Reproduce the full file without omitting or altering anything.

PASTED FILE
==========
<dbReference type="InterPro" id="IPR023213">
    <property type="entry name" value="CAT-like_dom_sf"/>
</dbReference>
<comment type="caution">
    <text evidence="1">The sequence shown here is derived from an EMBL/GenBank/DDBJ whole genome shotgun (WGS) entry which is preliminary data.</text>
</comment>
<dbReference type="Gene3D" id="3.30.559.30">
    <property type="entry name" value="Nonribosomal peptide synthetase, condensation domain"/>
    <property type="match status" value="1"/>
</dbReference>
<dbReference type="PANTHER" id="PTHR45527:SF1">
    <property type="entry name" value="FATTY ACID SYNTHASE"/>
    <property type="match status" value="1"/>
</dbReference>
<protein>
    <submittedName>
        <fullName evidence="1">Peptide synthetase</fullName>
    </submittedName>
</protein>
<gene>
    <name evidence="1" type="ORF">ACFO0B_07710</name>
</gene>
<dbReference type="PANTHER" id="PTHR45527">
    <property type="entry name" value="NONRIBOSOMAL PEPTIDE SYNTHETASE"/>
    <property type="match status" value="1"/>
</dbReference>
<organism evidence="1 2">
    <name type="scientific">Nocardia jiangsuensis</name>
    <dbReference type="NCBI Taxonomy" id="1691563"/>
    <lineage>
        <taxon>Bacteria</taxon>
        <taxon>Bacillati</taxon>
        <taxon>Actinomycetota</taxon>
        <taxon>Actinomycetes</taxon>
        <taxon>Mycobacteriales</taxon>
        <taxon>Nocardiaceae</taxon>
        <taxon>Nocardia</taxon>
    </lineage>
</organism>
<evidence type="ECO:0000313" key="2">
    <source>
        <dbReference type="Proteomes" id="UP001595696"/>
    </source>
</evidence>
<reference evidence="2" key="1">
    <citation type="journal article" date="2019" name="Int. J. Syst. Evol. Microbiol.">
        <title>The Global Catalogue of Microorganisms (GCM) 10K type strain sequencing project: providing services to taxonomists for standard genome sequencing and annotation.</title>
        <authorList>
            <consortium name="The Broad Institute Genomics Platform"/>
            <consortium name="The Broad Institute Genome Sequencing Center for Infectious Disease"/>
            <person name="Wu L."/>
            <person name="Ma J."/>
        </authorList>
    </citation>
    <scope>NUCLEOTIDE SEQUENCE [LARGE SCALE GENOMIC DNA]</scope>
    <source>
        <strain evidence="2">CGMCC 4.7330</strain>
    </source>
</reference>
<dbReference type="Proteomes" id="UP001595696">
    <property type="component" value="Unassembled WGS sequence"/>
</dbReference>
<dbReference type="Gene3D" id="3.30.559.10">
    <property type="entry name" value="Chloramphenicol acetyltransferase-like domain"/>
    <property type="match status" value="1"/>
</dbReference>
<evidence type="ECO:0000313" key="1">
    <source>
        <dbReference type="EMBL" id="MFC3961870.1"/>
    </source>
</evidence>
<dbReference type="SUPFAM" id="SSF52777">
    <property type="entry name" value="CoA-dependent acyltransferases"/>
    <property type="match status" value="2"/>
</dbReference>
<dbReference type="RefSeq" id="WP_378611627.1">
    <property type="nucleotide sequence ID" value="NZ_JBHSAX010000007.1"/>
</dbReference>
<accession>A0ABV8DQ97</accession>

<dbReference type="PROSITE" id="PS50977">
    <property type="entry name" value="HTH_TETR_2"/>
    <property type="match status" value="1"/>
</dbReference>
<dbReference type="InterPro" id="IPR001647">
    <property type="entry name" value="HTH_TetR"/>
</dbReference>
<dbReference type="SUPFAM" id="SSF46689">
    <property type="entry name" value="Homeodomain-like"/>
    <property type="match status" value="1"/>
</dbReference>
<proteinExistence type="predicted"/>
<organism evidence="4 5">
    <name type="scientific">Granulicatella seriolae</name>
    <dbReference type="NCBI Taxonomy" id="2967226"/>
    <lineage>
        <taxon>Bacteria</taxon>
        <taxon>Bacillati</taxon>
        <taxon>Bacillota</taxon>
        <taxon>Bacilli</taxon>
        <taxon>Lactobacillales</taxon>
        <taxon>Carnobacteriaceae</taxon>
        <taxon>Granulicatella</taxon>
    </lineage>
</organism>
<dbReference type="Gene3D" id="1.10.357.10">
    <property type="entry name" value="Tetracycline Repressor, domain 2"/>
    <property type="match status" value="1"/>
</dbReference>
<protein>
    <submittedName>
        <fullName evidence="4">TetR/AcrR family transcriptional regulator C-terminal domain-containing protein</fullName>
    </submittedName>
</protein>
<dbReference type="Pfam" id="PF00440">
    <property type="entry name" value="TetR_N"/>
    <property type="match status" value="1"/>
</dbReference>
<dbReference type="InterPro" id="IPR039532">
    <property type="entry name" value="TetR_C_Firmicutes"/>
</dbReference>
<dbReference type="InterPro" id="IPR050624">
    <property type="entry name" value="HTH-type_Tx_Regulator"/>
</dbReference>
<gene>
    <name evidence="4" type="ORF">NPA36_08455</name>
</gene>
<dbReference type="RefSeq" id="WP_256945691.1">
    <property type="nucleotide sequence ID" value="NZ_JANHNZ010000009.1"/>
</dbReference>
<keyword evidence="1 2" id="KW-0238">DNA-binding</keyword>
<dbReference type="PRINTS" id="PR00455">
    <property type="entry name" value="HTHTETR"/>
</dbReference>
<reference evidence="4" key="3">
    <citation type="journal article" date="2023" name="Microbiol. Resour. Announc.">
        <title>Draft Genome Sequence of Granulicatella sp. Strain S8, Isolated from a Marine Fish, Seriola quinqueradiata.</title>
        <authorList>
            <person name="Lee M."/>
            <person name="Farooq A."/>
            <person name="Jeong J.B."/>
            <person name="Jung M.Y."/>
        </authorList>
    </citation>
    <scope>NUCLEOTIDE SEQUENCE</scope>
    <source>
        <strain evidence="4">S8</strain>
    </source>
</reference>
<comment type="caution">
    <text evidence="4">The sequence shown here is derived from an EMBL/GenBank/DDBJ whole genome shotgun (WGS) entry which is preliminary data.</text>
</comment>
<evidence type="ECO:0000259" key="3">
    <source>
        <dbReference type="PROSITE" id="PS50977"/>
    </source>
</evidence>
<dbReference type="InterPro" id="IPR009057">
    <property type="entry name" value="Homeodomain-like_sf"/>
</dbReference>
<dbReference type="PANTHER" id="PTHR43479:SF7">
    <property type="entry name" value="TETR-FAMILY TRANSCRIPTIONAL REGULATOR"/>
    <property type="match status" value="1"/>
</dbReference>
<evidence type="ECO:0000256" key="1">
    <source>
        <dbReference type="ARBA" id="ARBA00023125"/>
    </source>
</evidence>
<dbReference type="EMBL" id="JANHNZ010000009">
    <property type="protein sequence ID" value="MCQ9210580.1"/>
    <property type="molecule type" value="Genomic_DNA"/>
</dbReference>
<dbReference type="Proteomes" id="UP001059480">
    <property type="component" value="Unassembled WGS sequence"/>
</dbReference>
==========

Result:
<dbReference type="InterPro" id="IPR023213">
    <property type="entry name" value="CAT-like_dom_sf"/>
</dbReference>
<comment type="caution">
    <text evidence="1">The sequence shown here is derived from an EMBL/GenBank/DDBJ whole genome shotgun (WGS) entry which is preliminary data.</text>
</comment>
<dbReference type="Gene3D" id="3.30.559.30">
    <property type="entry name" value="Nonribosomal peptide synthetase, condensation domain"/>
    <property type="match status" value="1"/>
</dbReference>
<dbReference type="PANTHER" id="PTHR45527:SF1">
    <property type="entry name" value="FATTY ACID SYNTHASE"/>
    <property type="match status" value="1"/>
</dbReference>
<protein>
    <submittedName>
        <fullName evidence="1">Peptide synthetase</fullName>
    </submittedName>
</protein>
<gene>
    <name evidence="1" type="ORF">ACFO0B_07710</name>
</gene>
<dbReference type="PANTHER" id="PTHR45527">
    <property type="entry name" value="NONRIBOSOMAL PEPTIDE SYNTHETASE"/>
    <property type="match status" value="1"/>
</dbReference>
<organism evidence="1 2">
    <name type="scientific">Nocardia jiangsuensis</name>
    <dbReference type="NCBI Taxonomy" id="1691563"/>
    <lineage>
        <taxon>Bacteria</taxon>
        <taxon>Bacillati</taxon>
        <taxon>Actinomycetota</taxon>
        <taxon>Actinomycetes</taxon>
        <taxon>Mycobacteriales</taxon>
        <taxon>Nocardiaceae</taxon>
        <taxon>Nocardia</taxon>
    </lineage>
</organism>
<evidence type="ECO:0000313" key="2">
    <source>
        <dbReference type="Proteomes" id="UP001595696"/>
    </source>
</evidence>
<reference evidence="2" key="1">
    <citation type="journal article" date="2019" name="Int. J. Syst. Evol. Microbiol.">
        <title>The Global Catalogue of Microorganisms (GCM) 10K type strain sequencing project: providing services to taxonomists for standard genome sequencing and annotation.</title>
        <authorList>
            <consortium name="The Broad Institute Genomics Platform"/>
            <consortium name="The Broad Institute Genome Sequencing Center for Infectious Disease"/>
            <person name="Wu L."/>
            <person name="Ma J."/>
        </authorList>
    </citation>
    <scope>NUCLEOTIDE SEQUENCE [LARGE SCALE GENOMIC DNA]</scope>
    <source>
        <strain evidence="2">CGMCC 4.7330</strain>
    </source>
</reference>
<dbReference type="Proteomes" id="UP001595696">
    <property type="component" value="Unassembled WGS sequence"/>
</dbReference>
<dbReference type="Gene3D" id="3.30.559.10">
    <property type="entry name" value="Chloramphenicol acetyltransferase-like domain"/>
    <property type="match status" value="1"/>
</dbReference>
<evidence type="ECO:0000313" key="1">
    <source>
        <dbReference type="EMBL" id="MFC3961870.1"/>
    </source>
</evidence>
<dbReference type="SUPFAM" id="SSF52777">
    <property type="entry name" value="CoA-dependent acyltransferases"/>
    <property type="match status" value="2"/>
</dbReference>
<dbReference type="RefSeq" id="WP_378611627.1">
    <property type="nucleotide sequence ID" value="NZ_JBHSAX010000007.1"/>
</dbReference>
<accession>A0ABV8DQ97</accession>

<dbReference type="PROSITE" id="PS50977">
    <property type="entry name" value="HTH_TETR_2"/>
    <property type="match status" value="1"/>
</dbReference>
<dbReference type="InterPro" id="IPR001647">
    <property type="entry name" value="HTH_TetR"/>
</dbReference>
<dbReference type="SUPFAM" id="SSF46689">
    <property type="entry name" value="Homeodomain-like"/>
    <property type="match status" value="1"/>
</dbReference>
<proteinExistence type="predicted"/>
<organism evidence="4 5">
    <name type="scientific">Granulicatella seriolae</name>
    <dbReference type="NCBI Taxonomy" id="2967226"/>
    <lineage>
        <taxon>Bacteria</taxon>
        <taxon>Bacillati</taxon>
        <taxon>Bacillota</taxon>
        <taxon>Bacilli</taxon>
        <taxon>Lactobacillales</taxon>
        <taxon>Carnobacteriaceae</taxon>
        <taxon>Granulicatella</taxon>
    </lineage>
</organism>
<dbReference type="Gene3D" id="1.10.357.10">
    <property type="entry name" value="Tetracycline Repressor, domain 2"/>
    <property type="match status" value="1"/>
</dbReference>
<protein>
    <submittedName>
        <fullName evidence="4">TetR/AcrR family transcriptional regulator C-terminal domain-containing protein</fullName>
    </submittedName>
</protein>
<dbReference type="Pfam" id="PF00440">
    <property type="entry name" value="TetR_N"/>
    <property type="match status" value="1"/>
</dbReference>
<dbReference type="InterPro" id="IPR039532">
    <property type="entry name" value="TetR_C_Firmicutes"/>
</dbReference>
<dbReference type="InterPro" id="IPR050624">
    <property type="entry name" value="HTH-type_Tx_Regulator"/>
</dbReference>
<gene>
    <name evidence="4" type="ORF">NPA36_08455</name>
</gene>
<dbReference type="RefSeq" id="WP_256945691.1">
    <property type="nucleotide sequence ID" value="NZ_JANHNZ010000009.1"/>
</dbReference>
<keyword evidence="1 2" id="KW-0238">DNA-binding</keyword>
<dbReference type="PRINTS" id="PR00455">
    <property type="entry name" value="HTHTETR"/>
</dbReference>
<reference evidence="4" key="3">
    <citation type="journal article" date="2023" name="Microbiol. Resour. Announc.">
        <title>Draft Genome Sequence of Granulicatella sp. Strain S8, Isolated from a Marine Fish, Seriola quinqueradiata.</title>
        <authorList>
            <person name="Lee M."/>
            <person name="Farooq A."/>
            <person name="Jeong J.B."/>
            <person name="Jung M.Y."/>
        </authorList>
    </citation>
    <scope>NUCLEOTIDE SEQUENCE</scope>
    <source>
        <strain evidence="4">S8</strain>
    </source>
</reference>
<comment type="caution">
    <text evidence="4">The sequence shown here is derived from an EMBL/GenBank/DDBJ whole genome shotgun (WGS) entry which is preliminary data.</text>
</comment>
<evidence type="ECO:0000259" key="3">
    <source>
        <dbReference type="PROSITE" id="PS50977"/>
    </source>
</evidence>
<dbReference type="InterPro" id="IPR009057">
    <property type="entry name" value="Homeodomain-like_sf"/>
</dbReference>
<dbReference type="PANTHER" id="PTHR43479:SF7">
    <property type="entry name" value="TETR-FAMILY TRANSCRIPTIONAL REGULATOR"/>
    <property type="match status" value="1"/>
</dbReference>
<evidence type="ECO:0000256" key="1">
    <source>
        <dbReference type="ARBA" id="ARBA00023125"/>
    </source>
</evidence>
<dbReference type="EMBL" id="JANHNZ010000009">
    <property type="protein sequence ID" value="MCQ9210580.1"/>
    <property type="molecule type" value="Genomic_DNA"/>
</dbReference>
<dbReference type="Proteomes" id="UP001059480">
    <property type="component" value="Unassembled WGS sequence"/>
</dbReference>